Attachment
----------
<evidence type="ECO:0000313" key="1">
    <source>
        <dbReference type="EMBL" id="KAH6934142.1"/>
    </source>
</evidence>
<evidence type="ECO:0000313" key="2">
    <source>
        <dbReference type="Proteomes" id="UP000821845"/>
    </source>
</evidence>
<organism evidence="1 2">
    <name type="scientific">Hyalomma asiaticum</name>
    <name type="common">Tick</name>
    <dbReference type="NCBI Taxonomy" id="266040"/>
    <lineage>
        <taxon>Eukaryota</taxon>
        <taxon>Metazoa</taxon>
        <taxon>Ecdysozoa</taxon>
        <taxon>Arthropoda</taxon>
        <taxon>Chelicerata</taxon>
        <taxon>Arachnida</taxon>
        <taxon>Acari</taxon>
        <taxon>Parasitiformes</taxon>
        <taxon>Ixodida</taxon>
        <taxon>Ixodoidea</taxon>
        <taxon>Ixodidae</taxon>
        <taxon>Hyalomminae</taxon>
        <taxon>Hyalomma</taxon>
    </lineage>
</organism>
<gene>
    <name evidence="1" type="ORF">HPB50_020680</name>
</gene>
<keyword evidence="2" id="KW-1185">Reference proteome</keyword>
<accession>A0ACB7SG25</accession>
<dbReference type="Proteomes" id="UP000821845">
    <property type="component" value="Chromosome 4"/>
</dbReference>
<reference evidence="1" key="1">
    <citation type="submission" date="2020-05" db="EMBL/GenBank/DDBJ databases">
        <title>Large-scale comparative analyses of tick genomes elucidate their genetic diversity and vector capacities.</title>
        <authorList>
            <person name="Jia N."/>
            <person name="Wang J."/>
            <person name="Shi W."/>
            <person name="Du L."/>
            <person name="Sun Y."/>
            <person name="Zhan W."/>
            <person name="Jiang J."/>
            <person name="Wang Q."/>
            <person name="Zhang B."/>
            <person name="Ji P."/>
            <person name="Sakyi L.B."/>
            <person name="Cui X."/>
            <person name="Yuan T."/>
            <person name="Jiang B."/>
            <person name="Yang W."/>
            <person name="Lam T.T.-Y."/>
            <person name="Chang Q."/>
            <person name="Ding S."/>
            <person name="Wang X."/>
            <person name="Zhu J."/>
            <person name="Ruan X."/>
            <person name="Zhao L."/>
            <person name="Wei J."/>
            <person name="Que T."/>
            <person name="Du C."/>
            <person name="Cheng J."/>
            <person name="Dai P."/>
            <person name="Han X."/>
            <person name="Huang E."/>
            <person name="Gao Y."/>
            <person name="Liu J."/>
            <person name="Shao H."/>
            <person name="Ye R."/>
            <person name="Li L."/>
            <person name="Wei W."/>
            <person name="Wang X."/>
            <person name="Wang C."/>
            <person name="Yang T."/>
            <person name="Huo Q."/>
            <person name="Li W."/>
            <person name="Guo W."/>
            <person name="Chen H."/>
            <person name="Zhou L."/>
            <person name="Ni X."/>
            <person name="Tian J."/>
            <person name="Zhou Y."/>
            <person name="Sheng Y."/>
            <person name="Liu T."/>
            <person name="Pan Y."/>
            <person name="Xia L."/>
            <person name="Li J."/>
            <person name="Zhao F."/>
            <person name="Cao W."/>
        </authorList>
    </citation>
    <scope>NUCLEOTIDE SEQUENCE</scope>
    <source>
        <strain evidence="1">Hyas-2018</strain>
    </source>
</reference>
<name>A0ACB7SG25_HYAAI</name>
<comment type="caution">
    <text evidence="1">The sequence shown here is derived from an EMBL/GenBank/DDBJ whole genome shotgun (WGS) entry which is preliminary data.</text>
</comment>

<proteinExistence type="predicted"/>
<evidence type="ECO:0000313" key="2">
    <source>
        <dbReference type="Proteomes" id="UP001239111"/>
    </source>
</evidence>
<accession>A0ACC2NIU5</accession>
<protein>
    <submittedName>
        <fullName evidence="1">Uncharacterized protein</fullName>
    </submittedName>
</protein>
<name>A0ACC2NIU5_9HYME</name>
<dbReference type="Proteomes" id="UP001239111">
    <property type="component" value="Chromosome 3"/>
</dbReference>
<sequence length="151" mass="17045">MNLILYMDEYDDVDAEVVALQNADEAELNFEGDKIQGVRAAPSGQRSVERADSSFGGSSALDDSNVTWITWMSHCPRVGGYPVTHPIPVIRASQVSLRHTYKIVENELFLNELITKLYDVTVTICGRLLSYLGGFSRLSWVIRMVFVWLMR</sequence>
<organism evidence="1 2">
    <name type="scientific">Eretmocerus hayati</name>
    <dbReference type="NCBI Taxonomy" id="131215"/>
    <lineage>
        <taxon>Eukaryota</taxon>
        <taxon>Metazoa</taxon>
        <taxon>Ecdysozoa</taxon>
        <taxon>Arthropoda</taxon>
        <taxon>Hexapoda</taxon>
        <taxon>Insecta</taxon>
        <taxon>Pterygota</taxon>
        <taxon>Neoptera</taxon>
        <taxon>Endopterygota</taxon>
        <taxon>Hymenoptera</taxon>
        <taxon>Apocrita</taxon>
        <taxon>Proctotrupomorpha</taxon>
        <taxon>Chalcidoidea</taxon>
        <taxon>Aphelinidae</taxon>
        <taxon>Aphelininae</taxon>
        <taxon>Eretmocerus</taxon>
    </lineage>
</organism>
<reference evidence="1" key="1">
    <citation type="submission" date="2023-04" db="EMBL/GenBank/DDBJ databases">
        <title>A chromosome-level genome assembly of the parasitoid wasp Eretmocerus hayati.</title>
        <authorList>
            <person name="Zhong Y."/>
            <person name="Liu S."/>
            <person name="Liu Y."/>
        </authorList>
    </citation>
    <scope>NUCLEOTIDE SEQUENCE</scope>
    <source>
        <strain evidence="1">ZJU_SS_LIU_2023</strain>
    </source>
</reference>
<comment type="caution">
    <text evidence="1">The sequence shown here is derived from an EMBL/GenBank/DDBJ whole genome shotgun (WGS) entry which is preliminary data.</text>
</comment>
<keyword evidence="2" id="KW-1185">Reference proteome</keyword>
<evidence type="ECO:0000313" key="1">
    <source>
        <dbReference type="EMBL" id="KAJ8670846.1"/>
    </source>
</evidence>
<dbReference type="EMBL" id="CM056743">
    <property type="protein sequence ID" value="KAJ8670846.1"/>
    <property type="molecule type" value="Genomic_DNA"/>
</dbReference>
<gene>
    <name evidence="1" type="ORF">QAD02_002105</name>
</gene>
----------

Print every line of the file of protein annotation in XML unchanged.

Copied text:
<evidence type="ECO:0000313" key="1">
    <source>
        <dbReference type="EMBL" id="KAH6934142.1"/>
    </source>
</evidence>
<evidence type="ECO:0000313" key="2">
    <source>
        <dbReference type="Proteomes" id="UP000821845"/>
    </source>
</evidence>
<organism evidence="1 2">
    <name type="scientific">Hyalomma asiaticum</name>
    <name type="common">Tick</name>
    <dbReference type="NCBI Taxonomy" id="266040"/>
    <lineage>
        <taxon>Eukaryota</taxon>
        <taxon>Metazoa</taxon>
        <taxon>Ecdysozoa</taxon>
        <taxon>Arthropoda</taxon>
        <taxon>Chelicerata</taxon>
        <taxon>Arachnida</taxon>
        <taxon>Acari</taxon>
        <taxon>Parasitiformes</taxon>
        <taxon>Ixodida</taxon>
        <taxon>Ixodoidea</taxon>
        <taxon>Ixodidae</taxon>
        <taxon>Hyalomminae</taxon>
        <taxon>Hyalomma</taxon>
    </lineage>
</organism>
<gene>
    <name evidence="1" type="ORF">HPB50_020680</name>
</gene>
<keyword evidence="2" id="KW-1185">Reference proteome</keyword>
<accession>A0ACB7SG25</accession>
<dbReference type="Proteomes" id="UP000821845">
    <property type="component" value="Chromosome 4"/>
</dbReference>
<reference evidence="1" key="1">
    <citation type="submission" date="2020-05" db="EMBL/GenBank/DDBJ databases">
        <title>Large-scale comparative analyses of tick genomes elucidate their genetic diversity and vector capacities.</title>
        <authorList>
            <person name="Jia N."/>
            <person name="Wang J."/>
            <person name="Shi W."/>
            <person name="Du L."/>
            <person name="Sun Y."/>
            <person name="Zhan W."/>
            <person name="Jiang J."/>
            <person name="Wang Q."/>
            <person name="Zhang B."/>
            <person name="Ji P."/>
            <person name="Sakyi L.B."/>
            <person name="Cui X."/>
            <person name="Yuan T."/>
            <person name="Jiang B."/>
            <person name="Yang W."/>
            <person name="Lam T.T.-Y."/>
            <person name="Chang Q."/>
            <person name="Ding S."/>
            <person name="Wang X."/>
            <person name="Zhu J."/>
            <person name="Ruan X."/>
            <person name="Zhao L."/>
            <person name="Wei J."/>
            <person name="Que T."/>
            <person name="Du C."/>
            <person name="Cheng J."/>
            <person name="Dai P."/>
            <person name="Han X."/>
            <person name="Huang E."/>
            <person name="Gao Y."/>
            <person name="Liu J."/>
            <person name="Shao H."/>
            <person name="Ye R."/>
            <person name="Li L."/>
            <person name="Wei W."/>
            <person name="Wang X."/>
            <person name="Wang C."/>
            <person name="Yang T."/>
            <person name="Huo Q."/>
            <person name="Li W."/>
            <person name="Guo W."/>
            <person name="Chen H."/>
            <person name="Zhou L."/>
            <person name="Ni X."/>
            <person name="Tian J."/>
            <person name="Zhou Y."/>
            <person name="Sheng Y."/>
            <person name="Liu T."/>
            <person name="Pan Y."/>
            <person name="Xia L."/>
            <person name="Li J."/>
            <person name="Zhao F."/>
            <person name="Cao W."/>
        </authorList>
    </citation>
    <scope>NUCLEOTIDE SEQUENCE</scope>
    <source>
        <strain evidence="1">Hyas-2018</strain>
    </source>
</reference>
<name>A0ACB7SG25_HYAAI</name>
<comment type="caution">
    <text evidence="1">The sequence shown here is derived from an EMBL/GenBank/DDBJ whole genome shotgun (WGS) entry which is preliminary data.</text>
</comment>

<proteinExistence type="predicted"/>
<evidence type="ECO:0000313" key="2">
    <source>
        <dbReference type="Proteomes" id="UP001239111"/>
    </source>
</evidence>
<accession>A0ACC2NIU5</accession>
<protein>
    <submittedName>
        <fullName evidence="1">Uncharacterized protein</fullName>
    </submittedName>
</protein>
<name>A0ACC2NIU5_9HYME</name>
<dbReference type="Proteomes" id="UP001239111">
    <property type="component" value="Chromosome 3"/>
</dbReference>
<sequence length="151" mass="17045">MNLILYMDEYDDVDAEVVALQNADEAELNFEGDKIQGVRAAPSGQRSVERADSSFGGSSALDDSNVTWITWMSHCPRVGGYPVTHPIPVIRASQVSLRHTYKIVENELFLNELITKLYDVTVTICGRLLSYLGGFSRLSWVIRMVFVWLMR</sequence>
<organism evidence="1 2">
    <name type="scientific">Eretmocerus hayati</name>
    <dbReference type="NCBI Taxonomy" id="131215"/>
    <lineage>
        <taxon>Eukaryota</taxon>
        <taxon>Metazoa</taxon>
        <taxon>Ecdysozoa</taxon>
        <taxon>Arthropoda</taxon>
        <taxon>Hexapoda</taxon>
        <taxon>Insecta</taxon>
        <taxon>Pterygota</taxon>
        <taxon>Neoptera</taxon>
        <taxon>Endopterygota</taxon>
        <taxon>Hymenoptera</taxon>
        <taxon>Apocrita</taxon>
        <taxon>Proctotrupomorpha</taxon>
        <taxon>Chalcidoidea</taxon>
        <taxon>Aphelinidae</taxon>
        <taxon>Aphelininae</taxon>
        <taxon>Eretmocerus</taxon>
    </lineage>
</organism>
<reference evidence="1" key="1">
    <citation type="submission" date="2023-04" db="EMBL/GenBank/DDBJ databases">
        <title>A chromosome-level genome assembly of the parasitoid wasp Eretmocerus hayati.</title>
        <authorList>
            <person name="Zhong Y."/>
            <person name="Liu S."/>
            <person name="Liu Y."/>
        </authorList>
    </citation>
    <scope>NUCLEOTIDE SEQUENCE</scope>
    <source>
        <strain evidence="1">ZJU_SS_LIU_2023</strain>
    </source>
</reference>
<comment type="caution">
    <text evidence="1">The sequence shown here is derived from an EMBL/GenBank/DDBJ whole genome shotgun (WGS) entry which is preliminary data.</text>
</comment>
<keyword evidence="2" id="KW-1185">Reference proteome</keyword>
<evidence type="ECO:0000313" key="1">
    <source>
        <dbReference type="EMBL" id="KAJ8670846.1"/>
    </source>
</evidence>
<dbReference type="EMBL" id="CM056743">
    <property type="protein sequence ID" value="KAJ8670846.1"/>
    <property type="molecule type" value="Genomic_DNA"/>
</dbReference>
<gene>
    <name evidence="1" type="ORF">QAD02_002105</name>
</gene>